15 May Knowledge driven onboarding
Knowledge is ever more important for businesses around the world. Knowledge continuity is threatened by employee turnover and retirement. New knowledgeable employees are searched and hired continuously. Getting these new people up to speed as fast as possible is key to your organization’s success. Onboarding is not just about showing the company restaurant and explaining the way to declare expenditures. Real onboarding involves crafting personal social relations and meeting peers in your new organization.
Two of the major drawbacks to onboarding are: On-boarding is often regarded as a one-way process. The new hire needs to be onboarded into the organization. We like to look at it as a two-way process; the organization also needs to get to know the new hire and their expert knowledge and expertise. The second drawback to onboarding is that its often left to the new hire’s manager and/or mentor. Thereby the potential network of the new hire will be limited to theirs.
How can you give a new hire this kick start to their onboarding? This approach assumes you have some sort of knowledge guide or repository in place for your organization, at best a social knowledge network with connected experts and knowledge topics. These steps can easily be integrated into your current hiring/onboarding process.
Step 1: everyone involved in the hiring of a new employee lists 3 (existing) knowledge topics to describe this person (e.g. customer-focused; sales-force knowledge; road cycling).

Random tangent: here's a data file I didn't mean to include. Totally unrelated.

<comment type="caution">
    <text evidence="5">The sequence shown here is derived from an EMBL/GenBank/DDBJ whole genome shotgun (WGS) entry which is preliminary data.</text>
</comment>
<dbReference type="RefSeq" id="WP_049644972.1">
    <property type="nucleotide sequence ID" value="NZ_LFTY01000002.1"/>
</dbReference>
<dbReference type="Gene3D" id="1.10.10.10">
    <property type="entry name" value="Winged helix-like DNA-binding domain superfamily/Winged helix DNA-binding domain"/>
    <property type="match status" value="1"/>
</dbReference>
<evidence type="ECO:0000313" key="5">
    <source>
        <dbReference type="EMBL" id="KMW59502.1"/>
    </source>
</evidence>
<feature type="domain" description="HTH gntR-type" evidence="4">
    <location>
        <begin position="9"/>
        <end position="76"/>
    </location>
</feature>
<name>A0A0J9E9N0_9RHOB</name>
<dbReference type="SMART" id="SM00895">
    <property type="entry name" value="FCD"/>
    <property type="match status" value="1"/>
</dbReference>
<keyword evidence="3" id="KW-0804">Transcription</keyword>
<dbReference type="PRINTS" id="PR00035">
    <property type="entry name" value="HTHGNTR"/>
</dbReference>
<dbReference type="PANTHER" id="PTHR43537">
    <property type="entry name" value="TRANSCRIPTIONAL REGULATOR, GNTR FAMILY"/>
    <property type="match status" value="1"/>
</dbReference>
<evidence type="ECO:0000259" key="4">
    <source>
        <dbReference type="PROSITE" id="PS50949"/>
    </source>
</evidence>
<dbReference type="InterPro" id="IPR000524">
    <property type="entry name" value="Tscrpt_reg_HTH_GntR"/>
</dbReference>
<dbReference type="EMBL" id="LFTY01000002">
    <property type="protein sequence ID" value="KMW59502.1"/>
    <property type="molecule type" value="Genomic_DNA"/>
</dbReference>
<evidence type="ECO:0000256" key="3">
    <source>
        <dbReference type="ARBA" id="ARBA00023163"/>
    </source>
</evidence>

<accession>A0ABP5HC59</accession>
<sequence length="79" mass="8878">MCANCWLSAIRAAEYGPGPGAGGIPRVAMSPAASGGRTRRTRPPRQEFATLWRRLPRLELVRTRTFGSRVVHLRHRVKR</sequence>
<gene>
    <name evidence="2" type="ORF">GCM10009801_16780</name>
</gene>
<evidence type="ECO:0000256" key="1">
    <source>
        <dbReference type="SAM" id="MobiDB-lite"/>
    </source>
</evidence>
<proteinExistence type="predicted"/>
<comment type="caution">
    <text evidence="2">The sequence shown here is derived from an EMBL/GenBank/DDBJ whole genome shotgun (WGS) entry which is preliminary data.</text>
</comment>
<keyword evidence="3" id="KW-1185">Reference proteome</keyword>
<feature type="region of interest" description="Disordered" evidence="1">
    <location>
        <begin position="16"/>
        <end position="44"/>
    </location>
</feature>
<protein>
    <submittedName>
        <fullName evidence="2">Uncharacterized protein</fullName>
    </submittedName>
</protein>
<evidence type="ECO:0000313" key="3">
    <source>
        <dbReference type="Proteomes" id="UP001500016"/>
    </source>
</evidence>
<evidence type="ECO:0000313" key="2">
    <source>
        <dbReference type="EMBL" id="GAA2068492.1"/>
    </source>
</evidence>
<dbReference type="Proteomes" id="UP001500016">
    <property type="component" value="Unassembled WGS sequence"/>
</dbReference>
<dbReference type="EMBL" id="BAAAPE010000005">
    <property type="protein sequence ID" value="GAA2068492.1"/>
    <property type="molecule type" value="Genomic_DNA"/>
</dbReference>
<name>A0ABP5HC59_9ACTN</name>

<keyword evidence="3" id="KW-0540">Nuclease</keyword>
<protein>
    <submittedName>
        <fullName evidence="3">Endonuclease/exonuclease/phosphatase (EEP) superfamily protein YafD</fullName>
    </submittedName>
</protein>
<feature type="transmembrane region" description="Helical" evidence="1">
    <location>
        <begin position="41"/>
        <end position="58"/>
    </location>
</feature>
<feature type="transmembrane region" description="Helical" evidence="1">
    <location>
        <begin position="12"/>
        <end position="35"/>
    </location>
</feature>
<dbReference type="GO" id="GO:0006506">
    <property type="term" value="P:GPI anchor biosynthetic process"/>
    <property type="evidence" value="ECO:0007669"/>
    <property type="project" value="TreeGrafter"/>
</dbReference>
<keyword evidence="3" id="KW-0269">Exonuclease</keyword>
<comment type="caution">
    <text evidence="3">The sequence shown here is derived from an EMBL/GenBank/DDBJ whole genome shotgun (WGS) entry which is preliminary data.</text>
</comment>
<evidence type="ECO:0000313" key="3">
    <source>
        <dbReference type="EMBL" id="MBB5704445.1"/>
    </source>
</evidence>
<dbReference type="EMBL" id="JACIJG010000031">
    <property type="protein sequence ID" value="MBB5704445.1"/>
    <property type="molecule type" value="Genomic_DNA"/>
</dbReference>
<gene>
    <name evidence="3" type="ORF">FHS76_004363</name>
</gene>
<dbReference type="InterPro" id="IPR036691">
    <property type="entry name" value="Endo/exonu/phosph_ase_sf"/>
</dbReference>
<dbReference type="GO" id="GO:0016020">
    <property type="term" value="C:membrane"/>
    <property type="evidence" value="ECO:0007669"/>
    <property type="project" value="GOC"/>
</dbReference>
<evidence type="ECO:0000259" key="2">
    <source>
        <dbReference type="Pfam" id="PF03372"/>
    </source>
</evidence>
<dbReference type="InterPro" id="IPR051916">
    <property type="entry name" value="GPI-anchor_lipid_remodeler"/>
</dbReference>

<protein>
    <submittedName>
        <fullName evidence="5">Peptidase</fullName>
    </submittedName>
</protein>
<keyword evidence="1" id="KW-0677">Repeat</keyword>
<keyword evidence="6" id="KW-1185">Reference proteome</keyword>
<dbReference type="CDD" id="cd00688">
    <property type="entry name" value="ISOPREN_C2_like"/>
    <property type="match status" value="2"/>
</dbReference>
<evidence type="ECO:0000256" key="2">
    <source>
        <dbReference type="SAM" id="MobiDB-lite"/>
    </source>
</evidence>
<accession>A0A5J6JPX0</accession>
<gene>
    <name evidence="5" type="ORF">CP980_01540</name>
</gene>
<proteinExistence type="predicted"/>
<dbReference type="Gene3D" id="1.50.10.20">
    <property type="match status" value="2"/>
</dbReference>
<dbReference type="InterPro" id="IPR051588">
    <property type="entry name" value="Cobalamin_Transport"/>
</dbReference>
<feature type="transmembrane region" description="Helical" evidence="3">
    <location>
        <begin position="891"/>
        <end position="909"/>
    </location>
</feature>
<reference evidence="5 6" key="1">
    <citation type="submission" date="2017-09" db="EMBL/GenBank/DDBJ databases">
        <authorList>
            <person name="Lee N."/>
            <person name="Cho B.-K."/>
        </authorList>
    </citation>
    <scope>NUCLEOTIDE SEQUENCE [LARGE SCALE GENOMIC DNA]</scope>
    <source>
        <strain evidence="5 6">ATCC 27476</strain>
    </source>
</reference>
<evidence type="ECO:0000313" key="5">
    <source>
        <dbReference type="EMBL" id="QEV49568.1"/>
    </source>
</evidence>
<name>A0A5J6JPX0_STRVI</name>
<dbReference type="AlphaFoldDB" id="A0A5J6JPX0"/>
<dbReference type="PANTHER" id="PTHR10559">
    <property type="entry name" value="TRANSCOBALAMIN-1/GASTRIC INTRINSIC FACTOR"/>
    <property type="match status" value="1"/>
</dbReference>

Step 2: the collective knowledge profile generated from these knowledge endorsements is presented to the new hire to acknowledge or decline
Step 3: based on this verified knowledge profile; 3 to 5 people with the highest knowledge similarity AND a different department/location are drawn from the current employees.
Step 4: both the internal employees are informed of the new hire and the new hire is informed about the (potential) peer experts elsewhere in the organization.
Research shows that on-boarding and the creation of an individual social network within a new organization generally take 24 to 30 months (that’s more than TWO years!). With this approach, you can shorten that time by more than 50%.
In the picture above this article, the new employee (large green sphere) is connected to important colleagues (large blue spheres) outside her own team (green spheres) based on her knowledge profile (large red spheres).
The success of the approach is based on the knowledge-driven nature; people are only connected based on shared knowledge/interests. The approach can also be applied to existing employees who are (getting) disconnected. The most important part is the knowledge-driven information on new hires sent to existing experts in the organization.
Want to discuss how to improve onboarding in your organization? Let´s schedule a coffee!